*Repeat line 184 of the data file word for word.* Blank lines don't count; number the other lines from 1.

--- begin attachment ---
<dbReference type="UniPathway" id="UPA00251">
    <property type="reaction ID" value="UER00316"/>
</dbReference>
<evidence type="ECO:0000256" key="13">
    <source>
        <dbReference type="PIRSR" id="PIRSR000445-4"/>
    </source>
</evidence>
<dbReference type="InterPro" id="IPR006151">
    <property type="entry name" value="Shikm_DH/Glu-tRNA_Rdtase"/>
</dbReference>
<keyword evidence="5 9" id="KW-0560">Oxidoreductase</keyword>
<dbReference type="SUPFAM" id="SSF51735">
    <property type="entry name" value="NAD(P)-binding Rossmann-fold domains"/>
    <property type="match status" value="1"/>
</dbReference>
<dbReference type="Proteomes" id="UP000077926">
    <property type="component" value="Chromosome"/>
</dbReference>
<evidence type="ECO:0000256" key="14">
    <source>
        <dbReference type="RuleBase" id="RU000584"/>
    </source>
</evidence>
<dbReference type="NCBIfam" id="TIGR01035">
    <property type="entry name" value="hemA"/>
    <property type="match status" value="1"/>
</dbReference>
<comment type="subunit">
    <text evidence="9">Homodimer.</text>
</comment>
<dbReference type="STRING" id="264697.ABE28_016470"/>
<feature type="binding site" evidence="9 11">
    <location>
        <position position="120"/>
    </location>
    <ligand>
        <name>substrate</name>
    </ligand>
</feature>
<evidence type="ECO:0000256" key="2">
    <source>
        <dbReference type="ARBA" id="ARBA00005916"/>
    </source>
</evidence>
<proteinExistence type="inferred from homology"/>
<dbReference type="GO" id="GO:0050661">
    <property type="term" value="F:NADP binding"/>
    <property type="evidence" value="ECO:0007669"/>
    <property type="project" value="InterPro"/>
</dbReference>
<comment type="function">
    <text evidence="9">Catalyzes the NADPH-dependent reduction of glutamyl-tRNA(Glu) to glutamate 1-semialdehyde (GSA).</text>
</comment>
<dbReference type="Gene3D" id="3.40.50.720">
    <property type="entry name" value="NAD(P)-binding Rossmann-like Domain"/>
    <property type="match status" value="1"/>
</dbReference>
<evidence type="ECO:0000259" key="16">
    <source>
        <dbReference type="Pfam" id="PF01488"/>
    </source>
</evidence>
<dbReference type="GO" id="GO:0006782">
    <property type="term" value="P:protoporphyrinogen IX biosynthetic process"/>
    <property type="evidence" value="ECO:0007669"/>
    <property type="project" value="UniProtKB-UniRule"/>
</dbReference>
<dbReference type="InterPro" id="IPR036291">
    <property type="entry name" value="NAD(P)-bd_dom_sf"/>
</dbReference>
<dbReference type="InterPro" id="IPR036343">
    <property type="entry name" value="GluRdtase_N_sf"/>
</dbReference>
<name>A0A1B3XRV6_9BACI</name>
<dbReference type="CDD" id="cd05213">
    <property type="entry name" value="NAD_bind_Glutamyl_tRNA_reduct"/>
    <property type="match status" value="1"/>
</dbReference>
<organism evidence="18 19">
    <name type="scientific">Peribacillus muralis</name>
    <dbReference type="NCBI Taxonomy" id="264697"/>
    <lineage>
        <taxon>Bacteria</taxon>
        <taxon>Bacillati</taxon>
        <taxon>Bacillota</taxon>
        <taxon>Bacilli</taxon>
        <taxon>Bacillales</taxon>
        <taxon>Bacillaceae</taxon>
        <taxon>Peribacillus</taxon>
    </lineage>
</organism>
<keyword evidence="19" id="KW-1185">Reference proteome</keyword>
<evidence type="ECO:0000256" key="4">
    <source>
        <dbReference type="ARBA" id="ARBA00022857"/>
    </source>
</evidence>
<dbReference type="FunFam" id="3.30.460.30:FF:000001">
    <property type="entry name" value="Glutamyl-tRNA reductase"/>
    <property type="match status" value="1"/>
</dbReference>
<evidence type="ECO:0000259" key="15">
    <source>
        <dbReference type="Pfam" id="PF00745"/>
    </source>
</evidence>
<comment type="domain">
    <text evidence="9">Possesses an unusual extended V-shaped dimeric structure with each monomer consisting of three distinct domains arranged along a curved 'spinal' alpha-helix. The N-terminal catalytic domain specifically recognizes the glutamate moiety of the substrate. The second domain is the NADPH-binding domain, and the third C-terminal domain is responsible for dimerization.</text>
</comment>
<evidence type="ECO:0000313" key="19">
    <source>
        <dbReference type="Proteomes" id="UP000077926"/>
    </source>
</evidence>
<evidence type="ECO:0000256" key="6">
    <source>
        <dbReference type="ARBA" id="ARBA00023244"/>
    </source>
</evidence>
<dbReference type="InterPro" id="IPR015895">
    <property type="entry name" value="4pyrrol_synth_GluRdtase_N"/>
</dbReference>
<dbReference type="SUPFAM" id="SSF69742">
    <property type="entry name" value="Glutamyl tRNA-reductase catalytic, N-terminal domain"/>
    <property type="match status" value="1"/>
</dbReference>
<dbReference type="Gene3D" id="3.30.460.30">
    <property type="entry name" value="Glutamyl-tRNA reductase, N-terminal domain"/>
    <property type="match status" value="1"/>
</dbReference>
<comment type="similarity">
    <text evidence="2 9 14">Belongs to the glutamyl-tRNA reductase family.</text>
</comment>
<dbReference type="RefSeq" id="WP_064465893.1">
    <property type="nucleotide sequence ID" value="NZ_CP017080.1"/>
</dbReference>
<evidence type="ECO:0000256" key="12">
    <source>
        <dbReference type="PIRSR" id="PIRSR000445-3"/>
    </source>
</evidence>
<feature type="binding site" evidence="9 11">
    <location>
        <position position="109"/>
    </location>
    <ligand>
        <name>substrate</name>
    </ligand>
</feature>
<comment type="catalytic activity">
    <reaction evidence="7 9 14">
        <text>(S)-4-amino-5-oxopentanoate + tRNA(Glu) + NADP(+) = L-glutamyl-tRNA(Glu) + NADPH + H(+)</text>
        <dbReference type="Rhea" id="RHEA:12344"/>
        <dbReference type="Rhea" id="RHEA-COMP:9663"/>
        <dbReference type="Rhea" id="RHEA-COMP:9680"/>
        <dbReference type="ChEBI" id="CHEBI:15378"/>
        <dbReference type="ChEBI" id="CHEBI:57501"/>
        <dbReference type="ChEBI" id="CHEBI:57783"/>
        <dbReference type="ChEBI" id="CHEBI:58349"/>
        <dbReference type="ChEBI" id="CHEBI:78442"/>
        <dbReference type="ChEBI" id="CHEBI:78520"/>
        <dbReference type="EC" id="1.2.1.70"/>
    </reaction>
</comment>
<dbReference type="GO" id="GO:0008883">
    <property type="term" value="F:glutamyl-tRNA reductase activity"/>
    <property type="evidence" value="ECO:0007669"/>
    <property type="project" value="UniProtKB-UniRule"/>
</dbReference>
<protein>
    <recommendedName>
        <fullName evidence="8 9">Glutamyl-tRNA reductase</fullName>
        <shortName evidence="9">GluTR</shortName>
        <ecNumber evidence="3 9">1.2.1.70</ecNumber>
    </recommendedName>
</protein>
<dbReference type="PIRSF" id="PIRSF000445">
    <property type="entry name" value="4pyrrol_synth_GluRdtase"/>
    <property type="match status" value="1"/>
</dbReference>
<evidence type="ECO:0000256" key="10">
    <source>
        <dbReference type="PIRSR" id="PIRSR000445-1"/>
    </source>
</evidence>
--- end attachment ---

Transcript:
        <dbReference type="PIRSR" id="PIRSR000445-1"/>